Phaethon Embarks on Tunability
That problem is how to ensure that wavelengths stay strong across fibers that have different physical characteristics. It's a problem that arises when carriers are designing or installing DWDM (dense wavelength-division multiplexing) gear and when wavelengths are switched. When this happens, wavelengths are often driven across fibers of different types and lengths.
At the root of the problem is a technical issue called dispersion -- the degradation of light signals when they're sent over fiber. There are different types of dispersion. "Chromatic dispersion" happens because a light pulse isn't just a single wavelength; it's a bunch of wavelengths representing slightly different colors. The longer wavelengths travel at slightly different speeds than the shorter ones, so over distance the pulse spreads until it bumps into the adjacent one, at which point the signal is lost.
This problem gets worse with speed. At 40 Gbit/s, for instance, the problem is 16 times worse than it is on 10-Gbit/s links.
To compensate for the inevitable effects of chromatic dispersion, Phaethon has designed a tiny device for use by system vendors. It's a fiber Bragg grating (FBG) that has been etched in a special fashion, then microscopically stretched. The end result is a component that can change the compensation values for different bunches of wavelengths in a single fiber. Hence, the term "tunable" compensator.
Today's chromatic dispersion compensators use a different tack. Most are small modules containing dispersion compensating fiber, which are inserted at the receiver on a DWDM system and in the network itself, right before the amplifiers on the fiber -- typically every 80 to 100 kilometers.
These modules, exemplified by the products of Corning Inc. (NYSE: GLW), are preset with so-called "compensation values" that match the type and length of fiber on which they reside. Accommodating different types or lengths of fiber, or switching to different speeds, requires another module.
Phaethon says its solution is useful because one component will be able to automatically adjust to different compensation values.
"Say you had a 100-channel DWDM system with channels organized in groups of ten," says Bruce Barton, VP of marketing at Phaethon. "You can set different compensation values for all of the channel groups, using one device. There's no need to drive out and reinstall the fiber and modules."
Analysts say that if Phaethon can live up to its promise, it's got something good. "I haven't heard anyone offer remote tunability yet," says Tom Hausken, director of optical communication components at Strategies Unlimited, referring to Phaethon's capability to build a component that can make dynamic adjustments.
There are drawbacks. For one thing, Phaethon won't have automatic tunability in its products right off the bat. Instead, for a few months, customers will be offered the ability to tune the compensation values by hand.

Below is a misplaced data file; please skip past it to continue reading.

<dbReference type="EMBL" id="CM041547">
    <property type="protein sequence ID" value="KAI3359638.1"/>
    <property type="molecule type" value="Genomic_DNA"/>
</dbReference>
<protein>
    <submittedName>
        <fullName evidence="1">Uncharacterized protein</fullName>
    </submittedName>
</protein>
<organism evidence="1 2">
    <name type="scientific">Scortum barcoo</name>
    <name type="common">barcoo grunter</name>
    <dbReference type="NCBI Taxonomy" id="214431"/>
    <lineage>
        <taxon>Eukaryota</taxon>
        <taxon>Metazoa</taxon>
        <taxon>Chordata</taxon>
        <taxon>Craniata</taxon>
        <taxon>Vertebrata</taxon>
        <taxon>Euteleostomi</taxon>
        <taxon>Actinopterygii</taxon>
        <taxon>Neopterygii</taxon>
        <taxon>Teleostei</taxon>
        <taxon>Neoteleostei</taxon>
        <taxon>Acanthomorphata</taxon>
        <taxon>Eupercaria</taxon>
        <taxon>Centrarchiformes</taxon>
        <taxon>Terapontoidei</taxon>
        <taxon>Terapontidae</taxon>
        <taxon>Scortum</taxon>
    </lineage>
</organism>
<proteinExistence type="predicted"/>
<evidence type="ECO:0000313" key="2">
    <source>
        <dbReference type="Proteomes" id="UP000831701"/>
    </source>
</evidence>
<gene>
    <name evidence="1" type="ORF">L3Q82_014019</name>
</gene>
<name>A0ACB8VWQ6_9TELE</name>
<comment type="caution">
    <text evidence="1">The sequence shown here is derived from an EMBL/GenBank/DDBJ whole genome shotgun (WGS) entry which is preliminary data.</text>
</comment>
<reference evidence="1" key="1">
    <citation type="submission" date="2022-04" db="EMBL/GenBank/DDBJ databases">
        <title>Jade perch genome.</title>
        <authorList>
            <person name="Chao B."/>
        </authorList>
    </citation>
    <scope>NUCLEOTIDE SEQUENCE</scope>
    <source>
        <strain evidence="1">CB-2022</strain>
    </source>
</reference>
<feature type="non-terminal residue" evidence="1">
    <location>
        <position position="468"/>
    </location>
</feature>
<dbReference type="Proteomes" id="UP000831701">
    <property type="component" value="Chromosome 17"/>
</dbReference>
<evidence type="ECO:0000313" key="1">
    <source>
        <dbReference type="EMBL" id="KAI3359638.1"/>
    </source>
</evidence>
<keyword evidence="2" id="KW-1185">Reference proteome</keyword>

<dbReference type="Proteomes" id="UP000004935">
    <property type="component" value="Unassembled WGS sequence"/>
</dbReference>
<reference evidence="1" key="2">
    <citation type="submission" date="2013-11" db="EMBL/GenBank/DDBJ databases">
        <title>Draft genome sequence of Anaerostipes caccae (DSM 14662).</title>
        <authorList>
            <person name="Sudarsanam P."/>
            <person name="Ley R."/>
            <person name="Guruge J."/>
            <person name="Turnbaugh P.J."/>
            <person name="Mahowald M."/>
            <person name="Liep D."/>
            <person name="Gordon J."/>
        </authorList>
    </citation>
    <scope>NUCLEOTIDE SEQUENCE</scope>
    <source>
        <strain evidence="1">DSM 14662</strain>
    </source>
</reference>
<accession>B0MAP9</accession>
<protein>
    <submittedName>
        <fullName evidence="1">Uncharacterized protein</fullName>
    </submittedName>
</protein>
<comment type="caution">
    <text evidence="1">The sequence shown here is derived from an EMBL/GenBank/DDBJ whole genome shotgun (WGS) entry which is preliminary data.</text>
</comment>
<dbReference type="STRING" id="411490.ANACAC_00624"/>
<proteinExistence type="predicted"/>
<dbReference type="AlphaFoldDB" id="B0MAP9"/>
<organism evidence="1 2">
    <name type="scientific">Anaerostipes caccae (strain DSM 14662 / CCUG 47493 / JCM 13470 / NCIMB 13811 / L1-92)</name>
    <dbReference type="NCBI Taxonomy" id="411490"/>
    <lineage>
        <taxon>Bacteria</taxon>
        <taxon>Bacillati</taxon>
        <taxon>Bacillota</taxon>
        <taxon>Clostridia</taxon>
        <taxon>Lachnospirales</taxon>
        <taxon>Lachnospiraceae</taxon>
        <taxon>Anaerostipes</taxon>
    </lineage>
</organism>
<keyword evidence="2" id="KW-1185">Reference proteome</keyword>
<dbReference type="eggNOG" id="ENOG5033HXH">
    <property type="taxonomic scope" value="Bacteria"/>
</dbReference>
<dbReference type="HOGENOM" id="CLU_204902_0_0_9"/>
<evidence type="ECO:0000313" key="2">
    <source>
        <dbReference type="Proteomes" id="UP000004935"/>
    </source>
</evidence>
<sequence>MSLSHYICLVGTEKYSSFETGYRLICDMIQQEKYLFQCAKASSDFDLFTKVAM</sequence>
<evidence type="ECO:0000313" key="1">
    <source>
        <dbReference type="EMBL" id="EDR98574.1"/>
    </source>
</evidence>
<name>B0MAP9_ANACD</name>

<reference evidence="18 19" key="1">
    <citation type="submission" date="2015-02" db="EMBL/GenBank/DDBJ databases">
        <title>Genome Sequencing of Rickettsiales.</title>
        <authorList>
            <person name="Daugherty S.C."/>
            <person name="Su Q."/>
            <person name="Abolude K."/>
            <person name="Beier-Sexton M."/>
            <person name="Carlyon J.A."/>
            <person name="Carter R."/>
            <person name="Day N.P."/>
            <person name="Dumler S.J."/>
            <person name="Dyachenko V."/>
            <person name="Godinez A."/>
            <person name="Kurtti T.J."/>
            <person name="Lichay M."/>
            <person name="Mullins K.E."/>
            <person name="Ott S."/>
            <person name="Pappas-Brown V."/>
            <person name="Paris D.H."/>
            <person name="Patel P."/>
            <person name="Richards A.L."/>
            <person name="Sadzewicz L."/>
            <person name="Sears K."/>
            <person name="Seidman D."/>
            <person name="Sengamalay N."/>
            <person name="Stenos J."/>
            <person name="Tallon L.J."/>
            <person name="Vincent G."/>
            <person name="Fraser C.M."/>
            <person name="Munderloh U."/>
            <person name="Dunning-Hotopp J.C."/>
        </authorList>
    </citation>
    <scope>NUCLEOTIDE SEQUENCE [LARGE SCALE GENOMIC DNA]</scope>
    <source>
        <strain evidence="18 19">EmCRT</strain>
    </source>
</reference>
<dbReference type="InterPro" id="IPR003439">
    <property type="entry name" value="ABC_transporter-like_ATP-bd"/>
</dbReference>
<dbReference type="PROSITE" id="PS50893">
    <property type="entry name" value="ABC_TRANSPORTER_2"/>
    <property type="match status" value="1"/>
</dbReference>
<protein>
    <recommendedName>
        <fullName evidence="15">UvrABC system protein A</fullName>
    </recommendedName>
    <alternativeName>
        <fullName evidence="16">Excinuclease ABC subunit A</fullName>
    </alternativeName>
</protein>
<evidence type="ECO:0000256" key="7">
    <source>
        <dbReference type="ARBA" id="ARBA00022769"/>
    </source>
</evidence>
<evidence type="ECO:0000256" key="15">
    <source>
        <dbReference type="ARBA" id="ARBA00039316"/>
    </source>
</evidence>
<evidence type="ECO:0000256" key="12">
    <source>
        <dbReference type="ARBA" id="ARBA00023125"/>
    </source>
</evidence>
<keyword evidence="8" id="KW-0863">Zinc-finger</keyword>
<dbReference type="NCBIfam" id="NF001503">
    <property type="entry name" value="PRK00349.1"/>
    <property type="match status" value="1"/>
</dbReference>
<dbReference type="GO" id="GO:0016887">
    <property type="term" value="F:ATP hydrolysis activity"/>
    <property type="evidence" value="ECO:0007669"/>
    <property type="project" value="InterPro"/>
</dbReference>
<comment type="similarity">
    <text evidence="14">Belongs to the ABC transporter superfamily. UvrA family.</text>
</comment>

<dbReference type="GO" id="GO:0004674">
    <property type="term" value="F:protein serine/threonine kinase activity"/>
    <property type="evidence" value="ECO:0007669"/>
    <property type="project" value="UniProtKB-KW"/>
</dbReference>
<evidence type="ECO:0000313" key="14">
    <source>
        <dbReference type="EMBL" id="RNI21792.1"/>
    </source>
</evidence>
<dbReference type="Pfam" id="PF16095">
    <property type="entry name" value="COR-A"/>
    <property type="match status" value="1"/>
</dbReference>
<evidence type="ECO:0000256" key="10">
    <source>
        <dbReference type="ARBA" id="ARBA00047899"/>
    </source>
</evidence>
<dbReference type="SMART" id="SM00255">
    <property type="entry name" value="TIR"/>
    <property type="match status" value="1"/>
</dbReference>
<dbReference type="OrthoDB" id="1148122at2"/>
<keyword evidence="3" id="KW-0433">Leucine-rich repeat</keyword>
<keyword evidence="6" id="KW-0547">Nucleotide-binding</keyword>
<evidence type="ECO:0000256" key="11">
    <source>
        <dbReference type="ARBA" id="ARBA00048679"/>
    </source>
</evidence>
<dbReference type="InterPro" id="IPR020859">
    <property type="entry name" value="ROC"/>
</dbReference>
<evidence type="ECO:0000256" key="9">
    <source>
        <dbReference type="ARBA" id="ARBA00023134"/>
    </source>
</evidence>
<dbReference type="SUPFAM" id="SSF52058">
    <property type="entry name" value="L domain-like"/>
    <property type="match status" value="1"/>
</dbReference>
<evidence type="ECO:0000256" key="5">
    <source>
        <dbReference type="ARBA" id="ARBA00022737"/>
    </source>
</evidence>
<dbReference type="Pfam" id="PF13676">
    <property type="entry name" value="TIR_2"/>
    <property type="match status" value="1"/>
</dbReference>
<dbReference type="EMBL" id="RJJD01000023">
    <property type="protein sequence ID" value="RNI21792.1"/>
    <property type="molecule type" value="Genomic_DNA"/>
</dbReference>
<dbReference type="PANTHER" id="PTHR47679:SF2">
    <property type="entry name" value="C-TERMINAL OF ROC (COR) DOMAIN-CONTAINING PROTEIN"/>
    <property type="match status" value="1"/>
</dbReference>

Another problem: Phaethon will offer tunable compensation for only small groups of wavelengths at first. It plans to unveil 4- and 8-channel modules at the upcoming NFOEC show in Baltimore.
Phaethon's devices also don't solve all the problems associated with chromatic dispersion. LaserComm Inc., a startup selling dispersion compensating modules based on higher-order fiber, says its devices will take care of "dispersion slope," which refers to the ability to set different degrees of dispersion compensation for different channels. Phaethon's devices can't tackle this problem right now, although the vendor says that capability is on the drawing board.
Phaethon also doesn't yet handle (but plans to handle) polarization mode dispersion (PMD), a problem caused by the fact that light can travel along slightly different paths inside a fiber, depending on how it bounces around as it travels. Vendors such as Yafo Networks have started to tackle PMD (see Can Yafo Lift Speed Limits?).
Some naysayers hold that fiber Bragg gratings aren't the way to handle chromatic dispersion problems, since they tackle a low number of frequencies at once. Not so, says Phaethon, which insists its FBGs are key to the tunability feature and offer low insertion loss and low cost ("less than $10,000 per 4- or 8-channel module," according to Barton).
Phaethon also points to its other assets, which include more than 15 patents from the University of Southern California, thanks to founder Alan Wilner, a professor at USC. The company also has right of first refusal on any new photonic technologies from USC, and it can opt to license them exclusively for a ten-year period.
Still, the complexity of the problems Phaethon hopes to solve ensures it's going to be a while before full success is achieved. Meantime, its competitors, including the likes of LaserComm and Yafo, also are at work on comprehensive solutions for chromatic problems. And there's always a chance they may get there first, given the headstart they've got.
It's also not unthinkable that some as-yet unimagined combinations may result from all these developments. "We're looking at adaptive optical networks, having a way to sense the quality and respond with a standalone system that works with multiple DWDM devices," says Henry Yaffe, founder, chairman, and CTO of Yafo Networks. "A company such as Phaethon could be partners with us. Or, depending on their viewpoint, they could be competitors. Or a bit of both."
- Mary Jander, Senior Editor, Light Reading
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